And FWIW if any one believes that you will get a false sense of security by using a SawStop TS I can assure you that I have not. There is something about a blade spinning at 100 MPH that is very real and still very intimidating.
Why do I preach the SawStop? I am not the only one that knows that accidents happen and myself and others like me would rather pay extra to help prevent another accident from happening. I really felt pretty stupid after cutting half my thumb off. I don't want to feel that way again if there is a way to add the extra margin of safety.
Y'all be careful!
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wrote:

Completely irrelevant. Just because you bought into SawStop after 25 years, doesn't mean it's the right choice for everyone else. Saying so is pure, unadulterated, snobbery.

Of course.

No set of "rules" keeps killers from killing, either. They do help (a lot). Not all accidents are handled by SawStop, either. Dangerous tools require care.

Irrelevant. Thousands of people never do have such an accident.

...and choices you have. If I had a couple of extra thousand dollars, at the time, I *might* have chosen SawStop, too. ...or a bandsaw. 'or a Festool. ;-)

SawStop only "fixes" one of the very many accidents that are lurking for all of us. If I used my tools as a business, my choices would be very different.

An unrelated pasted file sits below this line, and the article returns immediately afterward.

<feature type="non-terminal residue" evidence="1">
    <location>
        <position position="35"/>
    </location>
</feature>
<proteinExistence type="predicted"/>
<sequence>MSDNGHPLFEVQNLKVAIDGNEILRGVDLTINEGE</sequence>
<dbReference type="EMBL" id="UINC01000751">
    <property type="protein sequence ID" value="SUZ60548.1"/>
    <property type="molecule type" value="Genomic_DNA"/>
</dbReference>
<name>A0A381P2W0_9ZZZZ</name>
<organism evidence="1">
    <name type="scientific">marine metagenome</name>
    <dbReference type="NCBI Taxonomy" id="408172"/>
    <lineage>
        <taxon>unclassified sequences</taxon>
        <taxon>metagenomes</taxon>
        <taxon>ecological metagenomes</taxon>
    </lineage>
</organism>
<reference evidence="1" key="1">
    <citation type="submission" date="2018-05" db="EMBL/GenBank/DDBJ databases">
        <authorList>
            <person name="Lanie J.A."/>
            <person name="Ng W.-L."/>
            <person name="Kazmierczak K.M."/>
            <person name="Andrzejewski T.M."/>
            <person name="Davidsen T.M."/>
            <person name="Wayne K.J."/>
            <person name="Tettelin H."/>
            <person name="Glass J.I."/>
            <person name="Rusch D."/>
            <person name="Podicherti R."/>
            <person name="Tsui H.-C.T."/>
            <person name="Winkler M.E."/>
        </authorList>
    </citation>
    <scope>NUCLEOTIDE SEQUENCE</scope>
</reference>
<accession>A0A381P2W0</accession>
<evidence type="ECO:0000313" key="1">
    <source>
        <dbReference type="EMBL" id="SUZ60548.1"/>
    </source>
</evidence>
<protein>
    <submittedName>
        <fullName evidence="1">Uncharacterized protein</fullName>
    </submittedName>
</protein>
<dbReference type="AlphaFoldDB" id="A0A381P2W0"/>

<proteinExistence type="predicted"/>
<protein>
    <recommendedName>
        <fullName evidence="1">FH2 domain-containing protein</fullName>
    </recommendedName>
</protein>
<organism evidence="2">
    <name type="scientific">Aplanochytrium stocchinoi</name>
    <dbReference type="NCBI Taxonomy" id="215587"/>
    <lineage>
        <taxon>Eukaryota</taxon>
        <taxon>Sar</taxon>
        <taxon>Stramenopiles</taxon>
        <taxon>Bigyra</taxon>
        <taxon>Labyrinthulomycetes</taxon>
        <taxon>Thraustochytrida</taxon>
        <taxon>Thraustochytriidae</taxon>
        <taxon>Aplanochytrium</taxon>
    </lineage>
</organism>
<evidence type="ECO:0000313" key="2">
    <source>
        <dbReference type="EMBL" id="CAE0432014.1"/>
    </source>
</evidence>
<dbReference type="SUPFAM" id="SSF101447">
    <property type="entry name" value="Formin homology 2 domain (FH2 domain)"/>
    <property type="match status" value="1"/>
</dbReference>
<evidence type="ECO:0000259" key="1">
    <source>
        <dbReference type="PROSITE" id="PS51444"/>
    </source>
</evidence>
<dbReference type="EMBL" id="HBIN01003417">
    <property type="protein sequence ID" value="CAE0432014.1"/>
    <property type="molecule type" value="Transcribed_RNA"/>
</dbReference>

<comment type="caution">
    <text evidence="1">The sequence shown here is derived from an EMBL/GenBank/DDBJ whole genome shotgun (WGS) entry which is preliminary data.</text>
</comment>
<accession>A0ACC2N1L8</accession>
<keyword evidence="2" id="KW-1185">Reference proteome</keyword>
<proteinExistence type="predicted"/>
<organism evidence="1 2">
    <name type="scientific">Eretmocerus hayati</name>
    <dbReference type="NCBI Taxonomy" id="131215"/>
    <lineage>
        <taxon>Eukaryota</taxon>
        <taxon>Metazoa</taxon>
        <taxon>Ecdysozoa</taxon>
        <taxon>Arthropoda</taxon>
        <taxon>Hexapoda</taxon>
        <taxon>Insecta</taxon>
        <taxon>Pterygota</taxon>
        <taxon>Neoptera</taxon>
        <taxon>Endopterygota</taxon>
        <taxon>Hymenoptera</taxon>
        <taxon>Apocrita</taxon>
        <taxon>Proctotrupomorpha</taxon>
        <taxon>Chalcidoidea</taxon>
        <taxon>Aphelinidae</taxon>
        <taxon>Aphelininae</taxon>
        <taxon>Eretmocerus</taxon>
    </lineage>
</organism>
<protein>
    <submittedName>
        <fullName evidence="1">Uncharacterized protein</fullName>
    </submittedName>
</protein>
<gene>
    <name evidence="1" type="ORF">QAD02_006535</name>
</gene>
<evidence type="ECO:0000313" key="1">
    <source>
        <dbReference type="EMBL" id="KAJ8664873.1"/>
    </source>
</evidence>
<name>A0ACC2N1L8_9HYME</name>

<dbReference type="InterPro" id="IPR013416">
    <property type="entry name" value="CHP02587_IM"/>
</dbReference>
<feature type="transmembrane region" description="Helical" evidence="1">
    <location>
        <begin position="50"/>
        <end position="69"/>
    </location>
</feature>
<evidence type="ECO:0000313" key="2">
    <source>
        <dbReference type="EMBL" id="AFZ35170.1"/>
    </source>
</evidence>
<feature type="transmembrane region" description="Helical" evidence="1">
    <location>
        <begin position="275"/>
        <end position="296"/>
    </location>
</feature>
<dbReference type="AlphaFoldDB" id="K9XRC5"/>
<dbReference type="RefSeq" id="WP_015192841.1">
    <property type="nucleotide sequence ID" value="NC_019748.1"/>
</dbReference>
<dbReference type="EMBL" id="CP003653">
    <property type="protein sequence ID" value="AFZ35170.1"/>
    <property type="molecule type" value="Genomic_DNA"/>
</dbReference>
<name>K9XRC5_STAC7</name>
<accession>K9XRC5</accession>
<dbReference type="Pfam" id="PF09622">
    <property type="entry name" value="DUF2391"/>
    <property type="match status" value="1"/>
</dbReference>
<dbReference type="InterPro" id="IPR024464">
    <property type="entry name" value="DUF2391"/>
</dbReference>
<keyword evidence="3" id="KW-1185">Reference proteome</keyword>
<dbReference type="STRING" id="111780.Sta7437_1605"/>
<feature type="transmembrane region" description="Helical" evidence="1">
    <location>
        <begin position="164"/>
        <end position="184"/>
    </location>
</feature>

That's really my point. Choice is good. In a decade, when the Gass patents run out, I may trade.

No doubt!
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On 3/9/2014 5:22 PM, snipped-for-privacy@attt.bizz wrote:

No,no,no, I am not saying that every one should buy the SawStop so much as I have a perspective from both sides and in my instance it was the right choice for me. As far as those that have not benefited, I am referring to those that have used a SawStop and caused it to lock up the blade to prevent a cut. I do believe that if you were to use one and actually have an accident that causes the brake to engage and you don't end up at the ER you probably would agree that the SawStop is really worth a bit more consideration.

Exactly however the SawStop does help to prevent severing a body part.

I am talking any kind of accident, tripping and falling, paper cut, etc. We all know exactly how to prevent any of these accidents but they still happen. We become complacent or something out of our control happens. The same can happen with the TS.

This is very true.